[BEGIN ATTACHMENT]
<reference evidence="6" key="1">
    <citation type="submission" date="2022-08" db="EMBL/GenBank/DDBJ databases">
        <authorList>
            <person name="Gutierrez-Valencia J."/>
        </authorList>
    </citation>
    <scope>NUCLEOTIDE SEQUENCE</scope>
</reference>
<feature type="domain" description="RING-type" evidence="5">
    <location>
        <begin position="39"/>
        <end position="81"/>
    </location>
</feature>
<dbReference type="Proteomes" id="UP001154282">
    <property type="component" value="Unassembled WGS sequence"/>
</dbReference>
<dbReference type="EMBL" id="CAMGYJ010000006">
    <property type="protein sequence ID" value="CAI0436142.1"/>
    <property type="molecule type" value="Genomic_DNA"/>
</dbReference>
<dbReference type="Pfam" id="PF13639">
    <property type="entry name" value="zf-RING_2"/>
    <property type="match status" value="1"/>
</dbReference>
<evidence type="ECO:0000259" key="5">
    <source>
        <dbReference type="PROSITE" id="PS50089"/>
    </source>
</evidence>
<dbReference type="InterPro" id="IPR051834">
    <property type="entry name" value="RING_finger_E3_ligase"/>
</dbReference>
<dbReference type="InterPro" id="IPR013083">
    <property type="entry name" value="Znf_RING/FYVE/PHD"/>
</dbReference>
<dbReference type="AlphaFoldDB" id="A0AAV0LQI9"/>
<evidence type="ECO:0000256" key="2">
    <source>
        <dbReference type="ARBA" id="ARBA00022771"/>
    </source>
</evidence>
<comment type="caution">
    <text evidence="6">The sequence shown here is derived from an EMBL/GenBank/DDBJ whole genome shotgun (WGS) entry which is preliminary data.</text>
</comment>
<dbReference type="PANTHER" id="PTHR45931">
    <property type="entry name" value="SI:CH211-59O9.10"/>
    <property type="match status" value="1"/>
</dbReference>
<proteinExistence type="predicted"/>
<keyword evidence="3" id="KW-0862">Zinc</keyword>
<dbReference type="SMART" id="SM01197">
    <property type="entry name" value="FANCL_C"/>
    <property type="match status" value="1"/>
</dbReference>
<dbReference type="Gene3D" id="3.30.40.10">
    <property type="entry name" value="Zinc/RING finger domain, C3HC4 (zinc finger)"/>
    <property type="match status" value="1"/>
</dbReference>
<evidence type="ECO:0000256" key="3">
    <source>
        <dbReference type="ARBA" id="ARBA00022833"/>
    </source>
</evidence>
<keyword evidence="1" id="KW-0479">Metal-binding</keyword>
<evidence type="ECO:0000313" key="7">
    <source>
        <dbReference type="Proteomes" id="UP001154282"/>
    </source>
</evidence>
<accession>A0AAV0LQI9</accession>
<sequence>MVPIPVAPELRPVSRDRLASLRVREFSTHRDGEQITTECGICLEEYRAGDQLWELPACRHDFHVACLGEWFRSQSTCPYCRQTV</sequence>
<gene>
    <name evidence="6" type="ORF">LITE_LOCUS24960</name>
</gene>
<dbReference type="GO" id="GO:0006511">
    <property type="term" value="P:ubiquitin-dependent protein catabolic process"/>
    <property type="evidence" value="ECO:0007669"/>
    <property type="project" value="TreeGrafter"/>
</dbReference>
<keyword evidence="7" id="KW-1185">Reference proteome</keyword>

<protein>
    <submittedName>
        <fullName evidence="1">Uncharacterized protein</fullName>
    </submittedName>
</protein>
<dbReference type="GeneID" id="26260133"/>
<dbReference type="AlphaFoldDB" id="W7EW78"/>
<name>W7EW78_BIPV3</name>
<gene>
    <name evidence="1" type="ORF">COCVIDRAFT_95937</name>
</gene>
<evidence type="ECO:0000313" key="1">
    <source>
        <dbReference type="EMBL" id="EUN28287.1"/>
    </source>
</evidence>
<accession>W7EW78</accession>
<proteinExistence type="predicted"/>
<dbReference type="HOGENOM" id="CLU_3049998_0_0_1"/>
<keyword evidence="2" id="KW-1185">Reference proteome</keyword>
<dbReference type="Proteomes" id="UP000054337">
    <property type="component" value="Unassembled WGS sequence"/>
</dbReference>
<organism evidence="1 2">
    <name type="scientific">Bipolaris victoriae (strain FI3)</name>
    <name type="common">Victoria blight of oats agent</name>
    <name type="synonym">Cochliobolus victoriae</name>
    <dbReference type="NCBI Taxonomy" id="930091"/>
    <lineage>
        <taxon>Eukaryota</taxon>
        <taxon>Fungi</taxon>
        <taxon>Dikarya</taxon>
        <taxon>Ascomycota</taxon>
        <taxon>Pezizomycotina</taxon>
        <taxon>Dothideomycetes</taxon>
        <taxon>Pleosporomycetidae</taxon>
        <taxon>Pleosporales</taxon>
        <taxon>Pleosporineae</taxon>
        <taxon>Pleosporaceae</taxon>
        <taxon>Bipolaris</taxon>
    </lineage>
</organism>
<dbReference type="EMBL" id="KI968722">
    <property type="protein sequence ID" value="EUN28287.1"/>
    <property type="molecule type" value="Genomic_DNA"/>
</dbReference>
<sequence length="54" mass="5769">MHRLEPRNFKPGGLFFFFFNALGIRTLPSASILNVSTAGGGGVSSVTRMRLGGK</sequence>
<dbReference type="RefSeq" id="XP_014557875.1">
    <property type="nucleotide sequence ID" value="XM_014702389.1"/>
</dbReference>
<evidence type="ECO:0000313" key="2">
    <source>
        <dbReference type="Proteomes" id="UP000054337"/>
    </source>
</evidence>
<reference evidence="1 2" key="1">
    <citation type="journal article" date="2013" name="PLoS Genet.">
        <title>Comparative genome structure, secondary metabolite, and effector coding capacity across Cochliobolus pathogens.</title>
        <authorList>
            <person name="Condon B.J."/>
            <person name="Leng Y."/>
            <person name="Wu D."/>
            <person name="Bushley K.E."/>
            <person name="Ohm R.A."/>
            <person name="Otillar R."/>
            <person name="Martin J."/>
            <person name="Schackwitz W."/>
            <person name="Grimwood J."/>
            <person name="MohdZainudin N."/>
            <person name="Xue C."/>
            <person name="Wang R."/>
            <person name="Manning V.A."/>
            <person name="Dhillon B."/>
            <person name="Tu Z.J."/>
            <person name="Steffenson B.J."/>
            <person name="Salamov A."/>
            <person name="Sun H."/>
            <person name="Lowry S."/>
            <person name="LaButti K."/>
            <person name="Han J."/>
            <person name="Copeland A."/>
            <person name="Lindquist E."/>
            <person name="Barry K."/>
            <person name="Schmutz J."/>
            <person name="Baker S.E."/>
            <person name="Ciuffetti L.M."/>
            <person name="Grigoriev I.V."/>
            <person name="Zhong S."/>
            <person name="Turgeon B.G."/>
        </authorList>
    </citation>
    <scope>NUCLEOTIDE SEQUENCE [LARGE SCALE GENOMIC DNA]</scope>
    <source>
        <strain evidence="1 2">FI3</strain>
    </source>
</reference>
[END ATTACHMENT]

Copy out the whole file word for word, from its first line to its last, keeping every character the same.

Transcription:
<reference evidence="6" key="1">
    <citation type="submission" date="2022-08" db="EMBL/GenBank/DDBJ databases">
        <authorList>
            <person name="Gutierrez-Valencia J."/>
        </authorList>
    </citation>
    <scope>NUCLEOTIDE SEQUENCE</scope>
</reference>
<feature type="domain" description="RING-type" evidence="5">
    <location>
        <begin position="39"/>
        <end position="81"/>
    </location>
</feature>
<dbReference type="Proteomes" id="UP001154282">
    <property type="component" value="Unassembled WGS sequence"/>
</dbReference>
<dbReference type="EMBL" id="CAMGYJ010000006">
    <property type="protein sequence ID" value="CAI0436142.1"/>
    <property type="molecule type" value="Genomic_DNA"/>
</dbReference>
<dbReference type="Pfam" id="PF13639">
    <property type="entry name" value="zf-RING_2"/>
    <property type="match status" value="1"/>
</dbReference>
<evidence type="ECO:0000259" key="5">
    <source>
        <dbReference type="PROSITE" id="PS50089"/>
    </source>
</evidence>
<dbReference type="InterPro" id="IPR051834">
    <property type="entry name" value="RING_finger_E3_ligase"/>
</dbReference>
<dbReference type="InterPro" id="IPR013083">
    <property type="entry name" value="Znf_RING/FYVE/PHD"/>
</dbReference>
<dbReference type="AlphaFoldDB" id="A0AAV0LQI9"/>
<evidence type="ECO:0000256" key="2">
    <source>
        <dbReference type="ARBA" id="ARBA00022771"/>
    </source>
</evidence>
<comment type="caution">
    <text evidence="6">The sequence shown here is derived from an EMBL/GenBank/DDBJ whole genome shotgun (WGS) entry which is preliminary data.</text>
</comment>
<dbReference type="PANTHER" id="PTHR45931">
    <property type="entry name" value="SI:CH211-59O9.10"/>
    <property type="match status" value="1"/>
</dbReference>
<proteinExistence type="predicted"/>
<keyword evidence="3" id="KW-0862">Zinc</keyword>
<dbReference type="SMART" id="SM01197">
    <property type="entry name" value="FANCL_C"/>
    <property type="match status" value="1"/>
</dbReference>
<dbReference type="Gene3D" id="3.30.40.10">
    <property type="entry name" value="Zinc/RING finger domain, C3HC4 (zinc finger)"/>
    <property type="match status" value="1"/>
</dbReference>
<evidence type="ECO:0000256" key="3">
    <source>
        <dbReference type="ARBA" id="ARBA00022833"/>
    </source>
</evidence>
<keyword evidence="1" id="KW-0479">Metal-binding</keyword>
<evidence type="ECO:0000313" key="7">
    <source>
        <dbReference type="Proteomes" id="UP001154282"/>
    </source>
</evidence>
<accession>A0AAV0LQI9</accession>
<sequence>MVPIPVAPELRPVSRDRLASLRVREFSTHRDGEQITTECGICLEEYRAGDQLWELPACRHDFHVACLGEWFRSQSTCPYCRQTV</sequence>
<gene>
    <name evidence="6" type="ORF">LITE_LOCUS24960</name>
</gene>
<dbReference type="GO" id="GO:0006511">
    <property type="term" value="P:ubiquitin-dependent protein catabolic process"/>
    <property type="evidence" value="ECO:0007669"/>
    <property type="project" value="TreeGrafter"/>
</dbReference>
<keyword evidence="7" id="KW-1185">Reference proteome</keyword>

<protein>
    <submittedName>
        <fullName evidence="1">Uncharacterized protein</fullName>
    </submittedName>
</protein>
<dbReference type="GeneID" id="26260133"/>
<dbReference type="AlphaFoldDB" id="W7EW78"/>
<name>W7EW78_BIPV3</name>
<gene>
    <name evidence="1" type="ORF">COCVIDRAFT_95937</name>
</gene>
<evidence type="ECO:0000313" key="1">
    <source>
        <dbReference type="EMBL" id="EUN28287.1"/>
    </source>
</evidence>
<accession>W7EW78</accession>
<proteinExistence type="predicted"/>
<dbReference type="HOGENOM" id="CLU_3049998_0_0_1"/>
<keyword evidence="2" id="KW-1185">Reference proteome</keyword>
<dbReference type="Proteomes" id="UP000054337">
    <property type="component" value="Unassembled WGS sequence"/>
</dbReference>
<organism evidence="1 2">
    <name type="scientific">Bipolaris victoriae (strain FI3)</name>
    <name type="common">Victoria blight of oats agent</name>
    <name type="synonym">Cochliobolus victoriae</name>
    <dbReference type="NCBI Taxonomy" id="930091"/>
    <lineage>
        <taxon>Eukaryota</taxon>
        <taxon>Fungi</taxon>
        <taxon>Dikarya</taxon>
        <taxon>Ascomycota</taxon>
        <taxon>Pezizomycotina</taxon>
        <taxon>Dothideomycetes</taxon>
        <taxon>Pleosporomycetidae</taxon>
        <taxon>Pleosporales</taxon>
        <taxon>Pleosporineae</taxon>
        <taxon>Pleosporaceae</taxon>
        <taxon>Bipolaris</taxon>
    </lineage>
</organism>
<dbReference type="EMBL" id="KI968722">
    <property type="protein sequence ID" value="EUN28287.1"/>
    <property type="molecule type" value="Genomic_DNA"/>
</dbReference>
<sequence length="54" mass="5769">MHRLEPRNFKPGGLFFFFFNALGIRTLPSASILNVSTAGGGGVSSVTRMRLGGK</sequence>
<dbReference type="RefSeq" id="XP_014557875.1">
    <property type="nucleotide sequence ID" value="XM_014702389.1"/>
</dbReference>
<evidence type="ECO:0000313" key="2">
    <source>
        <dbReference type="Proteomes" id="UP000054337"/>
    </source>
</evidence>
<reference evidence="1 2" key="1">
    <citation type="journal article" date="2013" name="PLoS Genet.">
        <title>Comparative genome structure, secondary metabolite, and effector coding capacity across Cochliobolus pathogens.</title>
        <authorList>
            <person name="Condon B.J."/>
            <person name="Leng Y."/>
            <person name="Wu D."/>
            <person name="Bushley K.E."/>
            <person name="Ohm R.A."/>
            <person name="Otillar R."/>
            <person name="Martin J."/>
            <person name="Schackwitz W."/>
            <person name="Grimwood J."/>
            <person name="MohdZainudin N."/>
            <person name="Xue C."/>
            <person name="Wang R."/>
            <person name="Manning V.A."/>
            <person name="Dhillon B."/>
            <person name="Tu Z.J."/>
            <person name="Steffenson B.J."/>
            <person name="Salamov A."/>
            <person name="Sun H."/>
            <person name="Lowry S."/>
            <person name="LaButti K."/>
            <person name="Han J."/>
            <person name="Copeland A."/>
            <person name="Lindquist E."/>
            <person name="Barry K."/>
            <person name="Schmutz J."/>
            <person name="Baker S.E."/>
            <person name="Ciuffetti L.M."/>
            <person name="Grigoriev I.V."/>
            <person name="Zhong S."/>
            <person name="Turgeon B.G."/>
        </authorList>
    </citation>
    <scope>NUCLEOTIDE SEQUENCE [LARGE SCALE GENOMIC DNA]</scope>
    <source>
        <strain evidence="1 2">FI3</strain>
    </source>
</reference>